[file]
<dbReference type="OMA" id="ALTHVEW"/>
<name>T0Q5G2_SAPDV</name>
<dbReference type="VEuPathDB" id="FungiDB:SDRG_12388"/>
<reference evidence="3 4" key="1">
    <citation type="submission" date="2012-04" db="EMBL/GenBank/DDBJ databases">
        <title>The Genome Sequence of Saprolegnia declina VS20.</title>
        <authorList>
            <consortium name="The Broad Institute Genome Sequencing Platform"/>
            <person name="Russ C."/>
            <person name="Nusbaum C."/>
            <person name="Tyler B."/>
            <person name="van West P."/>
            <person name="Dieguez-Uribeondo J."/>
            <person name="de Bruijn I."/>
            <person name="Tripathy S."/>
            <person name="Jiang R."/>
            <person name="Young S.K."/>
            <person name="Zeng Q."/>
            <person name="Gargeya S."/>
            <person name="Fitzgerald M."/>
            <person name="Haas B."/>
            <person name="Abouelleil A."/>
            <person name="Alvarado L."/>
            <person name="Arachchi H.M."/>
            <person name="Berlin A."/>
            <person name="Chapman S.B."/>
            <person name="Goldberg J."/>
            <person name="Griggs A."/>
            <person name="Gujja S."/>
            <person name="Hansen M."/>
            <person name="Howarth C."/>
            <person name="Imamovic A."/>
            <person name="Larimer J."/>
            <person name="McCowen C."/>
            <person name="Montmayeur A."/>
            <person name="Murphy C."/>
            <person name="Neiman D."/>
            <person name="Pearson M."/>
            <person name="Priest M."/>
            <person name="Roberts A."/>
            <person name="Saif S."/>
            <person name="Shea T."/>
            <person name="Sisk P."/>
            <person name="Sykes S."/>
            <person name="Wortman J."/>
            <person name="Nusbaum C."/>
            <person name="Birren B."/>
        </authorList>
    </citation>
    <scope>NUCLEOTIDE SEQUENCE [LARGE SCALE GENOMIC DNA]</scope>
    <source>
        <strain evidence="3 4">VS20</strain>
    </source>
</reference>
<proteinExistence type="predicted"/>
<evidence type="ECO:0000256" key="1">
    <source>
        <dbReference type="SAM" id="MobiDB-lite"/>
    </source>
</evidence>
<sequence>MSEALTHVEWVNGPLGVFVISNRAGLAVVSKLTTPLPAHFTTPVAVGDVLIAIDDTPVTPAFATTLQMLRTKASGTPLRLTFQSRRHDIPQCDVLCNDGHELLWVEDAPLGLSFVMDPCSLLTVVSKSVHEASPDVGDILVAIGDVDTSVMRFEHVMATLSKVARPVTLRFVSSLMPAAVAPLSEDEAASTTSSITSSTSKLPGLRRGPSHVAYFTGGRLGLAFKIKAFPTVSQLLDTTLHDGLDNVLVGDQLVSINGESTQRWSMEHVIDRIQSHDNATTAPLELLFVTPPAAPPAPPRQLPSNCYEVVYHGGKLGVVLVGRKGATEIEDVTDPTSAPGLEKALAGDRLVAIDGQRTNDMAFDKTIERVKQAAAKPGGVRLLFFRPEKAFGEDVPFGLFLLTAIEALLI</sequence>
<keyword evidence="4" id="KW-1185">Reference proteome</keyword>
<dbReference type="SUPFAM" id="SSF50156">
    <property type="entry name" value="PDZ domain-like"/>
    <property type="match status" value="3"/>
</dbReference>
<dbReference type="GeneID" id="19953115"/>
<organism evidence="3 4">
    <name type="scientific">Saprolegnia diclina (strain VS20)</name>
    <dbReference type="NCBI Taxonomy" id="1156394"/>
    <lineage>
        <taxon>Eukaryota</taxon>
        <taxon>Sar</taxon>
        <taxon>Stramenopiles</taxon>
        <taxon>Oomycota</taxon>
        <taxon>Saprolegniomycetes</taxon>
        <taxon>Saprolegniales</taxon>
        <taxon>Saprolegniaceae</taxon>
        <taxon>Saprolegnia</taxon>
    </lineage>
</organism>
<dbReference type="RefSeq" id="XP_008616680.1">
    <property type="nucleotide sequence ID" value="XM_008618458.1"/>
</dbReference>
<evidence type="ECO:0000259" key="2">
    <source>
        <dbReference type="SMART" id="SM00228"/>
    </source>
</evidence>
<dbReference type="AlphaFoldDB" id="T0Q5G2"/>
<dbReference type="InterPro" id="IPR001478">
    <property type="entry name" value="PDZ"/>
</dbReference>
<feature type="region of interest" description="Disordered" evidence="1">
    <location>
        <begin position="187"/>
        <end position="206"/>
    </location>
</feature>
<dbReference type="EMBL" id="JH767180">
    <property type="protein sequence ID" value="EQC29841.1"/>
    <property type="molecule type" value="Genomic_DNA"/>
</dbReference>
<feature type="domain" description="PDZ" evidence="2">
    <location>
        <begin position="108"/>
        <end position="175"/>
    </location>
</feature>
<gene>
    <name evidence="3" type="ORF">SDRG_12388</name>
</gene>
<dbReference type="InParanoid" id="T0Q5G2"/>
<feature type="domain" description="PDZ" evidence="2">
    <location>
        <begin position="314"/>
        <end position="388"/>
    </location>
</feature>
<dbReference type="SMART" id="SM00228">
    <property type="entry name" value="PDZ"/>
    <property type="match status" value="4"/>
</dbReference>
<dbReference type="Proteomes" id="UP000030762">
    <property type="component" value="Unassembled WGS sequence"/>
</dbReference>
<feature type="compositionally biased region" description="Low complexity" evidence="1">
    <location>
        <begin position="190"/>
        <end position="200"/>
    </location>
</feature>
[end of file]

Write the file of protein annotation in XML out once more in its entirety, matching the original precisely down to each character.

<dbReference type="OMA" id="ALTHVEW"/>
<name>T0Q5G2_SAPDV</name>
<dbReference type="VEuPathDB" id="FungiDB:SDRG_12388"/>
<reference evidence="3 4" key="1">
    <citation type="submission" date="2012-04" db="EMBL/GenBank/DDBJ databases">
        <title>The Genome Sequence of Saprolegnia declina VS20.</title>
        <authorList>
            <consortium name="The Broad Institute Genome Sequencing Platform"/>
            <person name="Russ C."/>
            <person name="Nusbaum C."/>
            <person name="Tyler B."/>
            <person name="van West P."/>
            <person name="Dieguez-Uribeondo J."/>
            <person name="de Bruijn I."/>
            <person name="Tripathy S."/>
            <person name="Jiang R."/>
            <person name="Young S.K."/>
            <person name="Zeng Q."/>
            <person name="Gargeya S."/>
            <person name="Fitzgerald M."/>
            <person name="Haas B."/>
            <person name="Abouelleil A."/>
            <person name="Alvarado L."/>
            <person name="Arachchi H.M."/>
            <person name="Berlin A."/>
            <person name="Chapman S.B."/>
            <person name="Goldberg J."/>
            <person name="Griggs A."/>
            <person name="Gujja S."/>
            <person name="Hansen M."/>
            <person name="Howarth C."/>
            <person name="Imamovic A."/>
            <person name="Larimer J."/>
            <person name="McCowen C."/>
            <person name="Montmayeur A."/>
            <person name="Murphy C."/>
            <person name="Neiman D."/>
            <person name="Pearson M."/>
            <person name="Priest M."/>
            <person name="Roberts A."/>
            <person name="Saif S."/>
            <person name="Shea T."/>
            <person name="Sisk P."/>
            <person name="Sykes S."/>
            <person name="Wortman J."/>
            <person name="Nusbaum C."/>
            <person name="Birren B."/>
        </authorList>
    </citation>
    <scope>NUCLEOTIDE SEQUENCE [LARGE SCALE GENOMIC DNA]</scope>
    <source>
        <strain evidence="3 4">VS20</strain>
    </source>
</reference>
<proteinExistence type="predicted"/>
<evidence type="ECO:0000256" key="1">
    <source>
        <dbReference type="SAM" id="MobiDB-lite"/>
    </source>
</evidence>
<sequence>MSEALTHVEWVNGPLGVFVISNRAGLAVVSKLTTPLPAHFTTPVAVGDVLIAIDDTPVTPAFATTLQMLRTKASGTPLRLTFQSRRHDIPQCDVLCNDGHELLWVEDAPLGLSFVMDPCSLLTVVSKSVHEASPDVGDILVAIGDVDTSVMRFEHVMATLSKVARPVTLRFVSSLMPAAVAPLSEDEAASTTSSITSSTSKLPGLRRGPSHVAYFTGGRLGLAFKIKAFPTVSQLLDTTLHDGLDNVLVGDQLVSINGESTQRWSMEHVIDRIQSHDNATTAPLELLFVTPPAAPPAPPRQLPSNCYEVVYHGGKLGVVLVGRKGATEIEDVTDPTSAPGLEKALAGDRLVAIDGQRTNDMAFDKTIERVKQAAAKPGGVRLLFFRPEKAFGEDVPFGLFLLTAIEALLI</sequence>
<keyword evidence="4" id="KW-1185">Reference proteome</keyword>
<dbReference type="SUPFAM" id="SSF50156">
    <property type="entry name" value="PDZ domain-like"/>
    <property type="match status" value="3"/>
</dbReference>
<dbReference type="GeneID" id="19953115"/>
<organism evidence="3 4">
    <name type="scientific">Saprolegnia diclina (strain VS20)</name>
    <dbReference type="NCBI Taxonomy" id="1156394"/>
    <lineage>
        <taxon>Eukaryota</taxon>
        <taxon>Sar</taxon>
        <taxon>Stramenopiles</taxon>
        <taxon>Oomycota</taxon>
        <taxon>Saprolegniomycetes</taxon>
        <taxon>Saprolegniales</taxon>
        <taxon>Saprolegniaceae</taxon>
        <taxon>Saprolegnia</taxon>
    </lineage>
</organism>
<dbReference type="RefSeq" id="XP_008616680.1">
    <property type="nucleotide sequence ID" value="XM_008618458.1"/>
</dbReference>
<evidence type="ECO:0000259" key="2">
    <source>
        <dbReference type="SMART" id="SM00228"/>
    </source>
</evidence>
<dbReference type="AlphaFoldDB" id="T0Q5G2"/>
<dbReference type="InterPro" id="IPR001478">
    <property type="entry name" value="PDZ"/>
</dbReference>
<feature type="region of interest" description="Disordered" evidence="1">
    <location>
        <begin position="187"/>
        <end position="206"/>
    </location>
</feature>
<dbReference type="EMBL" id="JH767180">
    <property type="protein sequence ID" value="EQC29841.1"/>
    <property type="molecule type" value="Genomic_DNA"/>
</dbReference>
<feature type="domain" description="PDZ" evidence="2">
    <location>
        <begin position="108"/>
        <end position="175"/>
    </location>
</feature>
<gene>
    <name evidence="3" type="ORF">SDRG_12388</name>
</gene>
<dbReference type="InParanoid" id="T0Q5G2"/>
<feature type="domain" description="PDZ" evidence="2">
    <location>
        <begin position="314"/>
        <end position="388"/>
    </location>
</feature>
<dbReference type="SMART" id="SM00228">
    <property type="entry name" value="PDZ"/>
    <property type="match status" value="4"/>
</dbReference>
<dbReference type="Proteomes" id="UP000030762">
    <property type="component" value="Unassembled WGS sequence"/>
</dbReference>
<feature type="compositionally biased region" description="Low complexity" evidence="1">
    <location>
        <begin position="190"/>
        <end position="200"/>
    </location>
</feature>